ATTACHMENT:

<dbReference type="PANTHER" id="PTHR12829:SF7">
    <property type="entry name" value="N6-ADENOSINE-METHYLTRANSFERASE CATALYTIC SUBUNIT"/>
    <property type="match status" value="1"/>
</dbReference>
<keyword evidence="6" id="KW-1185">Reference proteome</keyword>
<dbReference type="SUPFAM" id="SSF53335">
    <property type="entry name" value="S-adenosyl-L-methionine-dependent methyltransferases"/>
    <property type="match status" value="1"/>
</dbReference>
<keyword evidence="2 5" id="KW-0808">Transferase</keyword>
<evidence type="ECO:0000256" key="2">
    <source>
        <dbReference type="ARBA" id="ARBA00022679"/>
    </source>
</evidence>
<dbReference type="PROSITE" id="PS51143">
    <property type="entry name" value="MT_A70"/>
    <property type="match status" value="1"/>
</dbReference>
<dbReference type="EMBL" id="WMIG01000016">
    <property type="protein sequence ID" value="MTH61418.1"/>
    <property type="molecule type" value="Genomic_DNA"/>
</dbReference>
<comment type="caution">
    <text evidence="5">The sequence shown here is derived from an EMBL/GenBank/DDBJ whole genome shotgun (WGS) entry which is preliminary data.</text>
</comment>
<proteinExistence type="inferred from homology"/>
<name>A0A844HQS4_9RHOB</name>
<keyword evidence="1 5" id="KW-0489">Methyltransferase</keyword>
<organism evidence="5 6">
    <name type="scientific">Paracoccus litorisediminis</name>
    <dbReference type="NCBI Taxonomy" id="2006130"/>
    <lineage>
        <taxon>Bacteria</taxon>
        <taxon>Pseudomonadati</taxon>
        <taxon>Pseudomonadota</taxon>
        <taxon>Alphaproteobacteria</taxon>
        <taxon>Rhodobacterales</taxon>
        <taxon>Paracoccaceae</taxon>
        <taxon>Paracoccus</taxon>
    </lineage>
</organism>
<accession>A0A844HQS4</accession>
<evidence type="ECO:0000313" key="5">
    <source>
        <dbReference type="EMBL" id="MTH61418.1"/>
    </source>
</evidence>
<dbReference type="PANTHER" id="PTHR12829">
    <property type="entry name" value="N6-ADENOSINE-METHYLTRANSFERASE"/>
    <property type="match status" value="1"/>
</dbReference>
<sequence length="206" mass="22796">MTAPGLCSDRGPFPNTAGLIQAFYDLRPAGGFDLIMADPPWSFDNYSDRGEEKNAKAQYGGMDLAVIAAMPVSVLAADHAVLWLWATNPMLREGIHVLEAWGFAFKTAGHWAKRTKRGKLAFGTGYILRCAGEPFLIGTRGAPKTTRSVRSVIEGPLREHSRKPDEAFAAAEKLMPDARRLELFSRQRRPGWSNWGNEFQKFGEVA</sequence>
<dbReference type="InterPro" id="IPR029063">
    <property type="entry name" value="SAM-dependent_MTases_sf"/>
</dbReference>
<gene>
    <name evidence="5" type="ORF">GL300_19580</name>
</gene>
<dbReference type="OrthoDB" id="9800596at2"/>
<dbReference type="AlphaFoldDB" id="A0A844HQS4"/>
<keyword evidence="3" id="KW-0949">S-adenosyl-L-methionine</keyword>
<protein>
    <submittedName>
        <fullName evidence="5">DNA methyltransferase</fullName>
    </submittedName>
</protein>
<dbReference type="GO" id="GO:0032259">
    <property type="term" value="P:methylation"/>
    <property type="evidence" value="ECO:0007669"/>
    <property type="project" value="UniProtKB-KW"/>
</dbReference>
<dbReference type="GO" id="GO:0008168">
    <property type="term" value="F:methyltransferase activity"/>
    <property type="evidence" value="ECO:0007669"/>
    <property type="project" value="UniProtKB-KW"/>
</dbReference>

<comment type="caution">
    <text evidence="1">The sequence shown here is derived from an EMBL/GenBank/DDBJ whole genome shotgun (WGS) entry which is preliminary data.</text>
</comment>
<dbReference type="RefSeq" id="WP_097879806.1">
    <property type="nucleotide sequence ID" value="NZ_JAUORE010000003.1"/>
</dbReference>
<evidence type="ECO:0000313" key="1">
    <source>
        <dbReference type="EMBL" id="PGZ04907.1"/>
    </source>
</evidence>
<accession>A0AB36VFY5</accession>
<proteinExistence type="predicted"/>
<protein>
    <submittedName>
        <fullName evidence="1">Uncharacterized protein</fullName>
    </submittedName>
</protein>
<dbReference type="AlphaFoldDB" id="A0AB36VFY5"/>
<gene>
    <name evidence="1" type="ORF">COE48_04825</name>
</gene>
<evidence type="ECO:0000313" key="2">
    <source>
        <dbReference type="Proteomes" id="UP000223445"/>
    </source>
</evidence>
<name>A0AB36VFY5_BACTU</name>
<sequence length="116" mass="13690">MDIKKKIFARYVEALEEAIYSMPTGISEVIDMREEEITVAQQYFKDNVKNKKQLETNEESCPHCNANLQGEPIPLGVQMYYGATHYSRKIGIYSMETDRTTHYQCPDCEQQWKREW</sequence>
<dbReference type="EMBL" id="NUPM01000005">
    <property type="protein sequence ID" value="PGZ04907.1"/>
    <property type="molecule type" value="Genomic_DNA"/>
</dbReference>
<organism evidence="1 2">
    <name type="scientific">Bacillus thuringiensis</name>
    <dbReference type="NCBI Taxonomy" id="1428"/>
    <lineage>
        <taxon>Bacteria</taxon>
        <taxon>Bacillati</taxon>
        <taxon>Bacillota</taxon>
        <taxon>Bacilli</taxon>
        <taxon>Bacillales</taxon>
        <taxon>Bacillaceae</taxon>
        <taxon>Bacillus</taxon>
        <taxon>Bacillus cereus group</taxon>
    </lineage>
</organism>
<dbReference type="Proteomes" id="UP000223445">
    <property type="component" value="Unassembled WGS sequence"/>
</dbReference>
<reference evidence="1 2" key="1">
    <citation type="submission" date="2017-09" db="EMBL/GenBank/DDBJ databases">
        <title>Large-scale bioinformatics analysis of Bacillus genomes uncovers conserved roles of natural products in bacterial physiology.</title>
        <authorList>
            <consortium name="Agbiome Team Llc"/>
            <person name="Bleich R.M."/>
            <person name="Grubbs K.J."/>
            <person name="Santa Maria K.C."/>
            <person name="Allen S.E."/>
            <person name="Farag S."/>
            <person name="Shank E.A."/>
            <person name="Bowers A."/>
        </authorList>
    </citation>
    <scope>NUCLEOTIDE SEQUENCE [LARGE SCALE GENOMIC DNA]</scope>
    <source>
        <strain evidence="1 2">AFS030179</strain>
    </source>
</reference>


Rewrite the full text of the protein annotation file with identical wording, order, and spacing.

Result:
<dbReference type="PANTHER" id="PTHR12829:SF7">
    <property type="entry name" value="N6-ADENOSINE-METHYLTRANSFERASE CATALYTIC SUBUNIT"/>
    <property type="match status" value="1"/>
</dbReference>
<keyword evidence="6" id="KW-1185">Reference proteome</keyword>
<dbReference type="SUPFAM" id="SSF53335">
    <property type="entry name" value="S-adenosyl-L-methionine-dependent methyltransferases"/>
    <property type="match status" value="1"/>
</dbReference>
<keyword evidence="2 5" id="KW-0808">Transferase</keyword>
<evidence type="ECO:0000256" key="2">
    <source>
        <dbReference type="ARBA" id="ARBA00022679"/>
    </source>
</evidence>
<dbReference type="PROSITE" id="PS51143">
    <property type="entry name" value="MT_A70"/>
    <property type="match status" value="1"/>
</dbReference>
<dbReference type="EMBL" id="WMIG01000016">
    <property type="protein sequence ID" value="MTH61418.1"/>
    <property type="molecule type" value="Genomic_DNA"/>
</dbReference>
<comment type="caution">
    <text evidence="5">The sequence shown here is derived from an EMBL/GenBank/DDBJ whole genome shotgun (WGS) entry which is preliminary data.</text>
</comment>
<proteinExistence type="inferred from homology"/>
<name>A0A844HQS4_9RHOB</name>
<keyword evidence="1 5" id="KW-0489">Methyltransferase</keyword>
<organism evidence="5 6">
    <name type="scientific">Paracoccus litorisediminis</name>
    <dbReference type="NCBI Taxonomy" id="2006130"/>
    <lineage>
        <taxon>Bacteria</taxon>
        <taxon>Pseudomonadati</taxon>
        <taxon>Pseudomonadota</taxon>
        <taxon>Alphaproteobacteria</taxon>
        <taxon>Rhodobacterales</taxon>
        <taxon>Paracoccaceae</taxon>
        <taxon>Paracoccus</taxon>
    </lineage>
</organism>
<accession>A0A844HQS4</accession>
<evidence type="ECO:0000313" key="5">
    <source>
        <dbReference type="EMBL" id="MTH61418.1"/>
    </source>
</evidence>
<dbReference type="PANTHER" id="PTHR12829">
    <property type="entry name" value="N6-ADENOSINE-METHYLTRANSFERASE"/>
    <property type="match status" value="1"/>
</dbReference>
<sequence length="206" mass="22796">MTAPGLCSDRGPFPNTAGLIQAFYDLRPAGGFDLIMADPPWSFDNYSDRGEEKNAKAQYGGMDLAVIAAMPVSVLAADHAVLWLWATNPMLREGIHVLEAWGFAFKTAGHWAKRTKRGKLAFGTGYILRCAGEPFLIGTRGAPKTTRSVRSVIEGPLREHSRKPDEAFAAAEKLMPDARRLELFSRQRRPGWSNWGNEFQKFGEVA</sequence>
<dbReference type="InterPro" id="IPR029063">
    <property type="entry name" value="SAM-dependent_MTases_sf"/>
</dbReference>
<gene>
    <name evidence="5" type="ORF">GL300_19580</name>
</gene>
<dbReference type="OrthoDB" id="9800596at2"/>
<dbReference type="AlphaFoldDB" id="A0A844HQS4"/>
<keyword evidence="3" id="KW-0949">S-adenosyl-L-methionine</keyword>
<protein>
    <submittedName>
        <fullName evidence="5">DNA methyltransferase</fullName>
    </submittedName>
</protein>
<dbReference type="GO" id="GO:0032259">
    <property type="term" value="P:methylation"/>
    <property type="evidence" value="ECO:0007669"/>
    <property type="project" value="UniProtKB-KW"/>
</dbReference>
<dbReference type="GO" id="GO:0008168">
    <property type="term" value="F:methyltransferase activity"/>
    <property type="evidence" value="ECO:0007669"/>
    <property type="project" value="UniProtKB-KW"/>
</dbReference>

<comment type="caution">
    <text evidence="1">The sequence shown here is derived from an EMBL/GenBank/DDBJ whole genome shotgun (WGS) entry which is preliminary data.</text>
</comment>
<dbReference type="RefSeq" id="WP_097879806.1">
    <property type="nucleotide sequence ID" value="NZ_JAUORE010000003.1"/>
</dbReference>
<evidence type="ECO:0000313" key="1">
    <source>
        <dbReference type="EMBL" id="PGZ04907.1"/>
    </source>
</evidence>
<accession>A0AB36VFY5</accession>
<proteinExistence type="predicted"/>
<protein>
    <submittedName>
        <fullName evidence="1">Uncharacterized protein</fullName>
    </submittedName>
</protein>
<dbReference type="AlphaFoldDB" id="A0AB36VFY5"/>
<gene>
    <name evidence="1" type="ORF">COE48_04825</name>
</gene>
<evidence type="ECO:0000313" key="2">
    <source>
        <dbReference type="Proteomes" id="UP000223445"/>
    </source>
</evidence>
<name>A0AB36VFY5_BACTU</name>
<sequence length="116" mass="13690">MDIKKKIFARYVEALEEAIYSMPTGISEVIDMREEEITVAQQYFKDNVKNKKQLETNEESCPHCNANLQGEPIPLGVQMYYGATHYSRKIGIYSMETDRTTHYQCPDCEQQWKREW</sequence>
<dbReference type="EMBL" id="NUPM01000005">
    <property type="protein sequence ID" value="PGZ04907.1"/>
    <property type="molecule type" value="Genomic_DNA"/>
</dbReference>
<organism evidence="1 2">
    <name type="scientific">Bacillus thuringiensis</name>
    <dbReference type="NCBI Taxonomy" id="1428"/>
    <lineage>
        <taxon>Bacteria</taxon>
        <taxon>Bacillati</taxon>
        <taxon>Bacillota</taxon>
        <taxon>Bacilli</taxon>
        <taxon>Bacillales</taxon>
        <taxon>Bacillaceae</taxon>
        <taxon>Bacillus</taxon>
        <taxon>Bacillus cereus group</taxon>
    </lineage>
</organism>
<dbReference type="Proteomes" id="UP000223445">
    <property type="component" value="Unassembled WGS sequence"/>
</dbReference>
<reference evidence="1 2" key="1">
    <citation type="submission" date="2017-09" db="EMBL/GenBank/DDBJ databases">
        <title>Large-scale bioinformatics analysis of Bacillus genomes uncovers conserved roles of natural products in bacterial physiology.</title>
        <authorList>
            <consortium name="Agbiome Team Llc"/>
            <person name="Bleich R.M."/>
            <person name="Grubbs K.J."/>
            <person name="Santa Maria K.C."/>
            <person name="Allen S.E."/>
            <person name="Farag S."/>
            <person name="Shank E.A."/>
            <person name="Bowers A."/>
        </authorList>
    </citation>
    <scope>NUCLEOTIDE SEQUENCE [LARGE SCALE GENOMIC DNA]</scope>
    <source>
        <strain evidence="1 2">AFS030179</strain>
    </source>
</reference>